9. Planning for design review, verification, and validation
10. Including a quality manual in the documentation

answer
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Toughest Requirements

• 4.1 General Requirements
• 5.1 Management Commitment • 5.4.1 Quality Objectives

• 5.4.2 Quality Management System Planning (vs. 7.1 Planning of Product Realization)
• 7.3.1 Design and Development Planning

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Toughest Requirements
• 7.5.2 Validation of Processes for Production and Service Provision
• 8.2.1 Customer Satisfaction

• 8.5.1 Continual Improvement
• 8.5.3 Preventive Action

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Most Common Audit Findings
* Internal Audit Findings
• 1. Customer satisfaction data and assessment (8.2.1 . . .
• 2. Documentation gaps (4.2.3 . . . • 3. Continual improvement process (8.5.1 . . . • 4. Objectives not measurable (5.4.1 . . . • 5. Collection and analysis of data (8.4 . . . • 6-7. Top management commitment and responsibility (5.4 . . . • 6-7. Record keeping gaps (4.2.4 . . . • 8-9. Competency requirements (6.2.2 . . . • 8-9. Effective control of processes (4.1 . . .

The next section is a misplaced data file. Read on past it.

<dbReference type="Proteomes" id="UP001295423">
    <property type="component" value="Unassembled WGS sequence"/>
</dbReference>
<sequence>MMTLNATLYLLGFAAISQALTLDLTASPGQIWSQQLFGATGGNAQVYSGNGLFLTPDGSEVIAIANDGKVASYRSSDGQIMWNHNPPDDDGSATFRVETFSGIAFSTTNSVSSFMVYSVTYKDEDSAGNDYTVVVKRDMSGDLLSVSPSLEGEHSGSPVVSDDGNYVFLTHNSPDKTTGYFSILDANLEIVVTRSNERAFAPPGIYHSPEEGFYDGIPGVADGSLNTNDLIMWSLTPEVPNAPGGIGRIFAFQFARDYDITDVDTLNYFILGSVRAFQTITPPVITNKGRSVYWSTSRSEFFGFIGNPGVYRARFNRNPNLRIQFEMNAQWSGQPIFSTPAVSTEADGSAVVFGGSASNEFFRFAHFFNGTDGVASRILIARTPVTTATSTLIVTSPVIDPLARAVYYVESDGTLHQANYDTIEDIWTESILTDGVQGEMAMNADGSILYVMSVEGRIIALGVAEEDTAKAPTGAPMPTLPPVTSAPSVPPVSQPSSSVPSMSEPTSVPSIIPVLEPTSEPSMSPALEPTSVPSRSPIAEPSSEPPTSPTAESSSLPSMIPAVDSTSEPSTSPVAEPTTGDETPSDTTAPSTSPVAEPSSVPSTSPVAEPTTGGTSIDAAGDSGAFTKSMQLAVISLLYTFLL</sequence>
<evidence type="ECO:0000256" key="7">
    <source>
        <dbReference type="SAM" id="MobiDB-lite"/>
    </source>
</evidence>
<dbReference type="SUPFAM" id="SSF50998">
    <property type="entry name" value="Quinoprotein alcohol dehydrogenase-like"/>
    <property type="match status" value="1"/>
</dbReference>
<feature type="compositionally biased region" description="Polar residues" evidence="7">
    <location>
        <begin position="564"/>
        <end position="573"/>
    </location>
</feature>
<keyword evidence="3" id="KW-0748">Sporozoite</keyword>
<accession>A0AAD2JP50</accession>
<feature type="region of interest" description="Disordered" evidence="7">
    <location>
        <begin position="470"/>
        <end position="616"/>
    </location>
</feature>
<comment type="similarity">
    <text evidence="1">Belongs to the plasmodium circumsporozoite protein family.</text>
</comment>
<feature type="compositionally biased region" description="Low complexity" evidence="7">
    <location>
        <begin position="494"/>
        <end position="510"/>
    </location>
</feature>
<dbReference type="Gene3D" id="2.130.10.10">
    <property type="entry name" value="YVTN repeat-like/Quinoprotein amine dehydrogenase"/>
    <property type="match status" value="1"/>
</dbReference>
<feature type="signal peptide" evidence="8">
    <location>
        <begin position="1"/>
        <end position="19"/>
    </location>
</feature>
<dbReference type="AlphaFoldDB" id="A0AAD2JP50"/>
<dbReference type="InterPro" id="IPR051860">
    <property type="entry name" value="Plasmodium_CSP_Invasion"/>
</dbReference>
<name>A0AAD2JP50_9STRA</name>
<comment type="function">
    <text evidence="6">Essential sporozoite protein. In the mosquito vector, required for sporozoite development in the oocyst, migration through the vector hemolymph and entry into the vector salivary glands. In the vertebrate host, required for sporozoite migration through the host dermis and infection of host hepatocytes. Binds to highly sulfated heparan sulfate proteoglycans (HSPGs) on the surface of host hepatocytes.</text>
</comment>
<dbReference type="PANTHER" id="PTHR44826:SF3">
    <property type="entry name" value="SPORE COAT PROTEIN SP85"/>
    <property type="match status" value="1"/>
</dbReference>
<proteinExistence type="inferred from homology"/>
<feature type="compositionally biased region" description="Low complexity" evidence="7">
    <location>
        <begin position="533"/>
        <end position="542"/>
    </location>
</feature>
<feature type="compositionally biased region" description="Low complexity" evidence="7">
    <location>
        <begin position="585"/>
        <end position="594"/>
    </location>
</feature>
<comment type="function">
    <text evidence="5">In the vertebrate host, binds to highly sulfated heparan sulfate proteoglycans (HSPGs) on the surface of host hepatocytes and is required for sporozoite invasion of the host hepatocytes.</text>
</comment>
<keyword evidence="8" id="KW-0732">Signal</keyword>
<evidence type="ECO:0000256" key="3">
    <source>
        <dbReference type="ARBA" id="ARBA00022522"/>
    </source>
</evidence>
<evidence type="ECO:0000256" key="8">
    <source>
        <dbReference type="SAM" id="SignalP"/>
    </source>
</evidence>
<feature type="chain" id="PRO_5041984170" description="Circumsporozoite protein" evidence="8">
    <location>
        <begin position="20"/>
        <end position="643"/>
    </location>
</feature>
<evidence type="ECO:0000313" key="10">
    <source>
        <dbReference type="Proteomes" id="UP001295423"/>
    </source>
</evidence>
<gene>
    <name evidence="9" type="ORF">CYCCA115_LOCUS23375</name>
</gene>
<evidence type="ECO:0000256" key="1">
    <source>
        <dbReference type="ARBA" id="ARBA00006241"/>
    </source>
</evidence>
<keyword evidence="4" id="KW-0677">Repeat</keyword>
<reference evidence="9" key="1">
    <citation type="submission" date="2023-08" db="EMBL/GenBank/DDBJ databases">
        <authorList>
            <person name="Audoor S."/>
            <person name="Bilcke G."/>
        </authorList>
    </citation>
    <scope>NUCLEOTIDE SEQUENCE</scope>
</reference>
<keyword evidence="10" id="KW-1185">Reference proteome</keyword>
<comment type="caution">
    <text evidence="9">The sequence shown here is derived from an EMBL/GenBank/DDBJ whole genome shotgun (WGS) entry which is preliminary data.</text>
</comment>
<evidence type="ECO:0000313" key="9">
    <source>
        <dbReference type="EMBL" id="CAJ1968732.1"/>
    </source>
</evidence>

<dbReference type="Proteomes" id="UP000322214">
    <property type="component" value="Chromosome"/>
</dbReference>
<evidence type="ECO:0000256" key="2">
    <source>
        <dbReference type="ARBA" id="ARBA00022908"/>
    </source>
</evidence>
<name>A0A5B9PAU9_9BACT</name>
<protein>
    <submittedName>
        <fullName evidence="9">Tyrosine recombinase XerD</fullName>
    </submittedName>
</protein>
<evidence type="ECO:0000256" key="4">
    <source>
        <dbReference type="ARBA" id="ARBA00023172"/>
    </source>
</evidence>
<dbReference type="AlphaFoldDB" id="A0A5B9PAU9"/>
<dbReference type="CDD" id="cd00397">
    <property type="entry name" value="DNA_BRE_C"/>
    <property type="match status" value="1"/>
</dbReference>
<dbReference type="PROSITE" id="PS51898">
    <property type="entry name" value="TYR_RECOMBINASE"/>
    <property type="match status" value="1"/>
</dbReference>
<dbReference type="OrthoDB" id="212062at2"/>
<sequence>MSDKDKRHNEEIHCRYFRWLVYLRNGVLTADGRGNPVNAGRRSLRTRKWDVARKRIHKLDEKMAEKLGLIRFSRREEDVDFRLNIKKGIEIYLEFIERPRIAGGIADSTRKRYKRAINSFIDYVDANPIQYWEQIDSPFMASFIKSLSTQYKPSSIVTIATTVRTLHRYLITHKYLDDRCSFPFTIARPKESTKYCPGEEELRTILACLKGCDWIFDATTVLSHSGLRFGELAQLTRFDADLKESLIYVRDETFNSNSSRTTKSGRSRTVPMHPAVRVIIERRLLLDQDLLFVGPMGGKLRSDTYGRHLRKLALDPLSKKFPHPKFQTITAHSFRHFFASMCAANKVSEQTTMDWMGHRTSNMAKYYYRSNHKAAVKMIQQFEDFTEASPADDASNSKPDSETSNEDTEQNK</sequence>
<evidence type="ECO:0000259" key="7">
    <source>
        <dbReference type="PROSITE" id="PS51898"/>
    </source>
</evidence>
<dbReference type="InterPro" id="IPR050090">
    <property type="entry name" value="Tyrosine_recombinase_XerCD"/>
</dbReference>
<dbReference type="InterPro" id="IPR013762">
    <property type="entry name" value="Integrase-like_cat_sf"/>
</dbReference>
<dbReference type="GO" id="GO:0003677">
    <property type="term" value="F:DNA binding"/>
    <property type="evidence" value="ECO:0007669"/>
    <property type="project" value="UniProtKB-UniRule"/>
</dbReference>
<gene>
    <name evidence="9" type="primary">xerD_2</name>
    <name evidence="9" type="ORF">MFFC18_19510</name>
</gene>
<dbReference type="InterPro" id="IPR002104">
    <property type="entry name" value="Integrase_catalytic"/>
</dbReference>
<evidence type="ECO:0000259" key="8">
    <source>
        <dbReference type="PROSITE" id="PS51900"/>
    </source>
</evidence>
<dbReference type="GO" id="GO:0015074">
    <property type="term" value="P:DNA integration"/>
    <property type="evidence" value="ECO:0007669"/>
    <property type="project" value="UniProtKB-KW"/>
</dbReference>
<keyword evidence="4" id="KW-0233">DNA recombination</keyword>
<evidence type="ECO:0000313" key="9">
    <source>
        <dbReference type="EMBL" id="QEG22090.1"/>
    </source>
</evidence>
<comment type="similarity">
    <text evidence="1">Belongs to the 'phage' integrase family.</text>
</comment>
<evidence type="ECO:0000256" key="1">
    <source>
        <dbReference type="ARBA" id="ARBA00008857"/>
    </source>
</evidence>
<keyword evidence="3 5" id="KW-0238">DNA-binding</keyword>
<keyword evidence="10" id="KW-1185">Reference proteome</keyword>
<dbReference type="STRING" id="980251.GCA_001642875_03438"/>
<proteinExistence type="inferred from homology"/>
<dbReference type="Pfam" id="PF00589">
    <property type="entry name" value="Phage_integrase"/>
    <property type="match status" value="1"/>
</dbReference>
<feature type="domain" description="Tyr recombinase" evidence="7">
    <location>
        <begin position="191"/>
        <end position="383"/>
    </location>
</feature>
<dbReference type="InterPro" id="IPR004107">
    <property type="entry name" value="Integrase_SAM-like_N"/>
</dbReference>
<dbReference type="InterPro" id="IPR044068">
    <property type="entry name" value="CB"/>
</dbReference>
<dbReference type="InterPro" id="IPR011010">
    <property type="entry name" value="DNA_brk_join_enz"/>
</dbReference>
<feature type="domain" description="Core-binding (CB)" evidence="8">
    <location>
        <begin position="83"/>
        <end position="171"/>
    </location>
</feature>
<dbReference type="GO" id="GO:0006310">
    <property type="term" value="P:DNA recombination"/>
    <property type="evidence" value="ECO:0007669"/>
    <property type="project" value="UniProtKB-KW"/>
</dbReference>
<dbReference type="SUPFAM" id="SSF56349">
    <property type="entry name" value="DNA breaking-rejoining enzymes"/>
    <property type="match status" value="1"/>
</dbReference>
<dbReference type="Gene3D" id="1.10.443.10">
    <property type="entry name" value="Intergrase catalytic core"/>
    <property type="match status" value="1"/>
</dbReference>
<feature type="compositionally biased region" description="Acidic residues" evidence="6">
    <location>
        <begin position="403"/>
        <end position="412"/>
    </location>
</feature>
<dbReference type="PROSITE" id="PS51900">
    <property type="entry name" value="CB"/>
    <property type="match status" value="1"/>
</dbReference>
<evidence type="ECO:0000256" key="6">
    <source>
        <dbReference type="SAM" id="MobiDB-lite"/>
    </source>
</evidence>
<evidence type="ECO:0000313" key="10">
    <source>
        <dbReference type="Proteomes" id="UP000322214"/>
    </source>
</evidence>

* Ref. : <http://standardsgroup.asq.org/news/psi/IMS06-2002E-Implementing_ISO_9001-BD.pdf> Auditor Training rev 0 022009 27

Most Common Audit Findings
* Registrar Audit Findings
• 1. Documentation gaps
• 2-3. Objectives not measurable • 2-3. Top management commitment and responsibility • 4. Continual improvement process • 5-6. Customer satisfaction data and assessment • 5-6. Effective control of processes • 7-8. Collection and analysis of data • 7-8. Record keeping gaps • 9. Competency requirements
* Ref. : <http://standardsgroup.asq.org/news/psi/IMS06-2002E-Implementing_ISO_9001-BD.pdf> Auditor Training rev 0 022009 28

Comparison of Rankings
Internal Audit Findings